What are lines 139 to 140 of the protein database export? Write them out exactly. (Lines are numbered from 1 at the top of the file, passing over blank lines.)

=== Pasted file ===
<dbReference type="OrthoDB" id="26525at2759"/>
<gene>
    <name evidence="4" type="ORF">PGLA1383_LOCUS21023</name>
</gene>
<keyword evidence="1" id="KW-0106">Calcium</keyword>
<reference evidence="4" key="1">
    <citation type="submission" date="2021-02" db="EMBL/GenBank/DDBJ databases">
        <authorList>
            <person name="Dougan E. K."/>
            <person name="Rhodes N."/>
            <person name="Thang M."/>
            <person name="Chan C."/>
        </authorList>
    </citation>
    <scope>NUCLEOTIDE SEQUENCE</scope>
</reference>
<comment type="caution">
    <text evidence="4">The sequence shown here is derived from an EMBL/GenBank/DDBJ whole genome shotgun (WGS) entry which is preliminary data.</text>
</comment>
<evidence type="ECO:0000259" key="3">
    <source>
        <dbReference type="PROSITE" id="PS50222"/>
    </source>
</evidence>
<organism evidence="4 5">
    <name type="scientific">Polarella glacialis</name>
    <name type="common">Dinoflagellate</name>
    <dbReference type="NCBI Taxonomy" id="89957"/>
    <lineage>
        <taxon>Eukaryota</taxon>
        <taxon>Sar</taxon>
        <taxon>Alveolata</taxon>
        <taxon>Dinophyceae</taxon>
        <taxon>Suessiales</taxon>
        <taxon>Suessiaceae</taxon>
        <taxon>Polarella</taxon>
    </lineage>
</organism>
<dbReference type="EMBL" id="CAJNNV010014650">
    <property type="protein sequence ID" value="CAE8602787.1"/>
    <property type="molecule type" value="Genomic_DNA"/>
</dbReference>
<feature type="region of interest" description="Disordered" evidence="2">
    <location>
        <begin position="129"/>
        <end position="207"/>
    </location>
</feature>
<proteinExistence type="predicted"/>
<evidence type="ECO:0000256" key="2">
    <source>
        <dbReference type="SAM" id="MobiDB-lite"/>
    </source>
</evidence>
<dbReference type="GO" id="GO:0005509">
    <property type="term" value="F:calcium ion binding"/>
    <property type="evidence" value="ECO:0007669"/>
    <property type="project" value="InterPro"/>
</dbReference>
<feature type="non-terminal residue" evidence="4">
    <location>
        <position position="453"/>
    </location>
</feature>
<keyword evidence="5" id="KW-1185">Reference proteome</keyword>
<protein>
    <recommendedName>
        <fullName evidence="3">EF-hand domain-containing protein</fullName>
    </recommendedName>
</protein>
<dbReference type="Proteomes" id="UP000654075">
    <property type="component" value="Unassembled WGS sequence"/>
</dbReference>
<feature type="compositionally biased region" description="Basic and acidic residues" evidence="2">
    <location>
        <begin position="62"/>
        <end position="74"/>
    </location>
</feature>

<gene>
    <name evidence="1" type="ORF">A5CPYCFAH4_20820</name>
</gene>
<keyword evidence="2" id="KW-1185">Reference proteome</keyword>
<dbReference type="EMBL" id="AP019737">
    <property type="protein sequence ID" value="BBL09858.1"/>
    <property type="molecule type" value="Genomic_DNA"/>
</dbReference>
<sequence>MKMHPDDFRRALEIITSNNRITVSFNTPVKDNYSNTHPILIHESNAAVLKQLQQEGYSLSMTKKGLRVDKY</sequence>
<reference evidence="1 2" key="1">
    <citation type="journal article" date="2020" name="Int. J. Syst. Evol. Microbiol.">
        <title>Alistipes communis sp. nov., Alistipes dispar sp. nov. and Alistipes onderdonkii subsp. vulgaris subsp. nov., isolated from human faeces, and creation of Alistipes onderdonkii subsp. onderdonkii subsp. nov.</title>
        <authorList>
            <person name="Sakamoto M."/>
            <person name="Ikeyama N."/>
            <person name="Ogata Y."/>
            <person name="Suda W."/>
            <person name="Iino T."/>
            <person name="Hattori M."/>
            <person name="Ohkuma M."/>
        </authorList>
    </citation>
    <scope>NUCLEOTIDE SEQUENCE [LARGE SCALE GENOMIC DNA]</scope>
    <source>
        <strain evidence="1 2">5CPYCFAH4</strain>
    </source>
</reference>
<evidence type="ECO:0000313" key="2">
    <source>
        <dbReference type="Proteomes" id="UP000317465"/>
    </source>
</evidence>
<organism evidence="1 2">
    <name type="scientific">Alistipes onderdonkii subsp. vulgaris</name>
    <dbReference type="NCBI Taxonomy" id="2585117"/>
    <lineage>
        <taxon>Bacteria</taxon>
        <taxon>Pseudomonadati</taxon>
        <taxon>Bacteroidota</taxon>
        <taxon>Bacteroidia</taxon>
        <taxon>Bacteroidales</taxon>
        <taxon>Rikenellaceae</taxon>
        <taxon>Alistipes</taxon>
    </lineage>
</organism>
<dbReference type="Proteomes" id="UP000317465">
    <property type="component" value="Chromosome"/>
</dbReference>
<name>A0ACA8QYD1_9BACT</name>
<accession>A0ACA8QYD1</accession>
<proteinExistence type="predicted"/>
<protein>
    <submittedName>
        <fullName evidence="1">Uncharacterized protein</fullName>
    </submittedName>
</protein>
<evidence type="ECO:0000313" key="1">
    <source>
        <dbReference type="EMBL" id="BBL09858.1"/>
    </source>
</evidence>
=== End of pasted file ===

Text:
    </source>
</evidence>